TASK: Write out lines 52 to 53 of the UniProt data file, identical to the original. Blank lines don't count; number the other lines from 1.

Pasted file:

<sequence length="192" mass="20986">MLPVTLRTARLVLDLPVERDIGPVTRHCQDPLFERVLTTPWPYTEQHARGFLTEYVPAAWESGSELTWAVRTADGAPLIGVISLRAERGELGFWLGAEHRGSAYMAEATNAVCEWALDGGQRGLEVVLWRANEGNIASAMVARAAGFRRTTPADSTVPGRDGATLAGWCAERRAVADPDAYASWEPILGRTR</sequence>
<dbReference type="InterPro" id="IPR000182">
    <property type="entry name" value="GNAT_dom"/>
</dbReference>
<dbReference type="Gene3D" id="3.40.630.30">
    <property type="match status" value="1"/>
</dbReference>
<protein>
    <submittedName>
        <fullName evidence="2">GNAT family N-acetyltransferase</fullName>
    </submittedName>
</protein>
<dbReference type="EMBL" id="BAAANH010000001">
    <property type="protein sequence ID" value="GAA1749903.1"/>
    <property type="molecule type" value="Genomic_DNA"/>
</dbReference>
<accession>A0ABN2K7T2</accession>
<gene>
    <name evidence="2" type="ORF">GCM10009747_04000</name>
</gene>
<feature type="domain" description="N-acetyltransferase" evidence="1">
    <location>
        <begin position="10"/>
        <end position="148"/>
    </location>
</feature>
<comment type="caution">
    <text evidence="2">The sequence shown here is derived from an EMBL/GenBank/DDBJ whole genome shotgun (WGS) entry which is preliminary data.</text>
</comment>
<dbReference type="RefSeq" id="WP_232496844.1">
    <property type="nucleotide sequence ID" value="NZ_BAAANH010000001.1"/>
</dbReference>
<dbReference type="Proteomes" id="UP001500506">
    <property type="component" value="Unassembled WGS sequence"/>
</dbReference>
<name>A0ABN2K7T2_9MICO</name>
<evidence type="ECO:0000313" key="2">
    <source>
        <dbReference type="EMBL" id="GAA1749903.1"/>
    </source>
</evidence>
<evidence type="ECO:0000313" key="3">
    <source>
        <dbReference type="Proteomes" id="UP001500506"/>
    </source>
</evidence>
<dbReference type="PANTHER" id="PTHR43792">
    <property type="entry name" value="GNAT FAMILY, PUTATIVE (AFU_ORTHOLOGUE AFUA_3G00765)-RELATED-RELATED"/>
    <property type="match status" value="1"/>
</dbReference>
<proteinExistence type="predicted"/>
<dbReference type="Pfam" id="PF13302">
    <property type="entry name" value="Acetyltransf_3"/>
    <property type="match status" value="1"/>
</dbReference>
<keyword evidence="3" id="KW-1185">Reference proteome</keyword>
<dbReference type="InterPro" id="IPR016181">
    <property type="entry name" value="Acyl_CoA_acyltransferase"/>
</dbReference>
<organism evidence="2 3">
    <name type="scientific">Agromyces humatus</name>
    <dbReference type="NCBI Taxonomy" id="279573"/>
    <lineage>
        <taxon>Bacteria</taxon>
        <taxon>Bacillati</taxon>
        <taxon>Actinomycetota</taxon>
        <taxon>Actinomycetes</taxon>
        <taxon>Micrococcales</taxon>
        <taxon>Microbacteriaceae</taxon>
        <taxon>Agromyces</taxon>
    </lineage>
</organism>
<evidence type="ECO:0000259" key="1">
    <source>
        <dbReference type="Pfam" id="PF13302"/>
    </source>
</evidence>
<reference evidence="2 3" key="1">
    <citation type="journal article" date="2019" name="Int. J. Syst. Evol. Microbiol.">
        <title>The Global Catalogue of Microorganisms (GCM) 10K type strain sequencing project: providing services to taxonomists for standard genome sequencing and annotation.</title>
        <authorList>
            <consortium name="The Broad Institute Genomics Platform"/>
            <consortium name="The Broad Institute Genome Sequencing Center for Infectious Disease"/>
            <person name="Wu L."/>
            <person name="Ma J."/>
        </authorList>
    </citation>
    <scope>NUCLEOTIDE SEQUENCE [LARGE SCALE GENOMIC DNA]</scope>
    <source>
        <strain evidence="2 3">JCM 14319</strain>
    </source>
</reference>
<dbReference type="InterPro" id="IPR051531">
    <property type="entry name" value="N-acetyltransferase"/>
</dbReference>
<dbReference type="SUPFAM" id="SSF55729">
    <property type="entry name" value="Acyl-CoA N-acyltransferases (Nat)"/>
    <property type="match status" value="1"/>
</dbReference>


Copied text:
<dbReference type="Pfam" id="PF13302">
    <property type="entry name" value="Acetyltransf_3"/>